driving it's an ad-vantage of this job

The Aston Martin Vantage Is the Angry Sex Panther of Sports Cars

February 20, 2020 Cars By Photo by Aston Martin
Purchasing products through our links may earn us a portion of the sale, which supports our editorial team’s mission. Learn more here.

The Aston Martin Vantage is the entry-level car in the British company’s lineup, but you’d never think it’s the base model to look at it. Granted, a car that starts at roughly $150,000 is hardly basic transportation, but even carmakers who traffic exclusively in six-figure iron usually don’t put the snazziest car at the bottom of the ladder. The Ferrari Portofino is no match for the 812 Superfast, and while the Lamborghini Huracan may be snazzy, there’s little arguing that the Aventador is more representative of the brand’s ideals.

The Vantage, though, is arguably the best-looking car in Aston’s lineup. It’s every bit as aggressive a design as the range-topping DBS Superleggera, though its compact proportions lend it extra ferocity — yet the muscular, powerful lines of shrink-wrapped sheet metal lend it a certain sensuality few cars can match. If it were a cologne in Brian Fantana’s musk closet, it’d be Sex Panther.

And as the least-expensive ride in the carmaker’s portfolio (I won’t go so far as to call it cheap), the Vantage also seems like the most likely to be used as somebody’s primary car — or at least their regular weekend one. (Hey, you can lease one for $1,699 a month and $0 down in the New York area.) So to find out how well this car handles the bump n’ grind of real life, we took one out for a spin in New York City and Long Island over the course of a weekend.

There’s no arguing with the performance

Mercedes-AMG’s 4.0-liter twin-turbo V8 is a magnificent powerplant, and the Vantage uses it delightfully well. ZF’s eight-speed automatic is a delightful dance partner; you can order the car with a seven-speed manual for the 2021 model year, but between the stick’s awkward dogleg shift pattern and the overall goodness of the eight-speed (along with the fact that the latter is the only way to get the electronic limited-slip differential out back), I’d almost go so far as to say the automatic is the superior choice.

(I say this, of course, having not yet sampled the stick-shift Vantage. Hint, hint, Aston.)

The short wheelbase and athletic suspension makes it darty and fun; while the ride is a bit harsh, especially on the shattered surface of some of New York’s roads, it never reaches bone-breaking levels of harshness. Cars like the Vulcan and Valkyrie aside, Aston’s bailiwick has long been grand tourers that lean more towards the more restrained end of the sports car spectrum, and the Vantage proves you don’t have to lose that in order to have the agility and playfulness of a true weekend plaything.

It’s surprisingly usable, given, y’know, it’s a tiny Aston Martin sports car

No, the Vantage can’t carry as much as, say, the new DBX, but it’s still plenty roomy and utilitarian for a two-seat sports car of its proportions. The front seats are spacious enough for even taller folks to stretch out, and an ample parcel shelf behind the chairs provides room for backpacks, jackets and purses. The trunk may be a bit strangely shaped, but there’s no arguing with the 12.4 cubic feet of space it offers up. And the short overhangs mean the expensive-looking front lip and rear diffuser are less likely to scrape on ramps than you might suspect.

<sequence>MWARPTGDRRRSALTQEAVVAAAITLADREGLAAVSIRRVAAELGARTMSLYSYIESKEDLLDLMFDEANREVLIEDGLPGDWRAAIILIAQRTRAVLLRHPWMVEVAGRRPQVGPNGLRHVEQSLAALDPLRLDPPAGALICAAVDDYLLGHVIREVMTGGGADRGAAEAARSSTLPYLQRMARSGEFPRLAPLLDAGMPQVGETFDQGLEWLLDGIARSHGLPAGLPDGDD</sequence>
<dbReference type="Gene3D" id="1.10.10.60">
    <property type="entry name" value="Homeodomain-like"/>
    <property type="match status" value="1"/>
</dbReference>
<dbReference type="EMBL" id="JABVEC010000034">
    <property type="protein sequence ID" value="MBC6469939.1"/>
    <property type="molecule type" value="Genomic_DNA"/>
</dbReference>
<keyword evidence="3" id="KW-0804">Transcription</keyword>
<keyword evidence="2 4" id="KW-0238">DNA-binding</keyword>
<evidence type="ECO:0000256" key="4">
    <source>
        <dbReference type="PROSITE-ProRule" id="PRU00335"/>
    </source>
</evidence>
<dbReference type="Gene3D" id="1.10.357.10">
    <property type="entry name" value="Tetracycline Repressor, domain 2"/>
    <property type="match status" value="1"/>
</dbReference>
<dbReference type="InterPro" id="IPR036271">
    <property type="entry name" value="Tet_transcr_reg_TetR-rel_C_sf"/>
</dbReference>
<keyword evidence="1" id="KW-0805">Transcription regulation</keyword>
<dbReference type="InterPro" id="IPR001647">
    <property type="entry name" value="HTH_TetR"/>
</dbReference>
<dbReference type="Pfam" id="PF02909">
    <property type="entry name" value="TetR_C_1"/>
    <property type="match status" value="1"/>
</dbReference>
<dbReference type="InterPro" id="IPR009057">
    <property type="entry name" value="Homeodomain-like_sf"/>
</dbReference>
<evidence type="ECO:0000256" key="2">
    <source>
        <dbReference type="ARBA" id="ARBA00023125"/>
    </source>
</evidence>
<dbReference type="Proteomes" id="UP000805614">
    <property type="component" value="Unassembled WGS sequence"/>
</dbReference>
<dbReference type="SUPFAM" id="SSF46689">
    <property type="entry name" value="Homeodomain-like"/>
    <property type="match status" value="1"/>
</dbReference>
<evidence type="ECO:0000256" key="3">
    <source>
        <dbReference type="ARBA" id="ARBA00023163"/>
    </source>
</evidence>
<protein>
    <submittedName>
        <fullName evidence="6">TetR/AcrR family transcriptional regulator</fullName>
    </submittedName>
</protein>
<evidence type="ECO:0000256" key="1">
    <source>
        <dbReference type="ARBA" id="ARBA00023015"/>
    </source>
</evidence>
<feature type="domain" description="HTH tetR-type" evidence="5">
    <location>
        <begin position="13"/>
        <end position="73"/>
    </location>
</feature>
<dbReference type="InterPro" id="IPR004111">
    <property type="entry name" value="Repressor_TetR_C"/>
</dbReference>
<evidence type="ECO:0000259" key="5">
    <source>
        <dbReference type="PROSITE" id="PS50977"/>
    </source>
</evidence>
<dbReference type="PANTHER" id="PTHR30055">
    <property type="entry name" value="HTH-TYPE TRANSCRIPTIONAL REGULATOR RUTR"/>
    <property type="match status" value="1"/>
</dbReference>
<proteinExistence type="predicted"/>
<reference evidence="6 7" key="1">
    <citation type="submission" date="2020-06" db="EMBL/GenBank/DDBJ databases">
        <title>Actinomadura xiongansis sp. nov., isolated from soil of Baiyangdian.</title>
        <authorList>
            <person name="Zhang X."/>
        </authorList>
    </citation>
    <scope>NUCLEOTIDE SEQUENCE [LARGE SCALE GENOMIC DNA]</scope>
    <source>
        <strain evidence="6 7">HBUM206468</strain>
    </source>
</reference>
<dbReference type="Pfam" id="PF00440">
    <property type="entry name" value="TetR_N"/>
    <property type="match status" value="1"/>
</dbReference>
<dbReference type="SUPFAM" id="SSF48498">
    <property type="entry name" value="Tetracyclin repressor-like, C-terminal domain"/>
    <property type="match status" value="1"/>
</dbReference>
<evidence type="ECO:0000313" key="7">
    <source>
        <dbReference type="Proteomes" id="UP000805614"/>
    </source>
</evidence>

It faces some stiff competition

If the Vantage has one big problem, it’s that it faces some seriously noteworthy foes. Going up against the likes of the Porsche 911 Turbo and 911 GT3 alone is the sort of challenge no manufacturer likely relishes; the high-end 911s are nearly unbeatable in most objective and subjective categories, from performance to driving fun. For those who prefer something futuristic-looking and tech-packed, BMW’s i8 and Acura’s NSX both pose a hybrid threat. And anyone who wants something wildly exotic is more likely to be drawn to the mid-engined McLaren 570S and Audi R8.

That said…when the Vantage first came out, I had a loaner for a couple of days, and since I was coming back from a work trip, I asked the fleet service company that handles logistics for media loans to leave it for me at the airport valet lot. The shuttle dropped me off along with everyone else at the parking lot, the Vantage practically singing “One of These Things (Is Not Like the Other)” from its spot between the crossovers and compacts. I fired it up, put it in gear, roared onto the highway…and realized this must be what James Bond feels like every time he comes home from a mission. Even your 911 Turbos can’t give you that.

Drivetrain: 4.0-liter twin-turbo V8, eight-speed automatic, rear-wheel-drive
Power: 503 hp, 505 lb-ft
Fuel Economy: 18 mpg city, 24 mpg highway
Seats: 2

The Porsche Panamera GTS Is a Sports Car for the Whole Family


The sweet spot of the Panamera lineup is almost perfect. Almost. Read the Story

Note: Purchasing products through our links may earn us a portion of the sale, which supports our editorial team’s mission. Learn more here.

Will Sabel Courtney

Will Sabel Courtney is Gear Patrol’s Motoring Editor, formerly of The Drive and RIDES Magazine. You can often find him test-driving new cars in New York City, cursing the slow-moving traffic surrounding him.

More by Will Sabel Courtney | Follow on Instagram · Twitter · Contact via Email
Sign Up for Gear Patrol Newsletters
Useful product reviews, work-from-home tips
and expert advice in your inbox daily.

By submitting your email, you agree to our Terms and Privacy Policy and to receive email correspondence from us.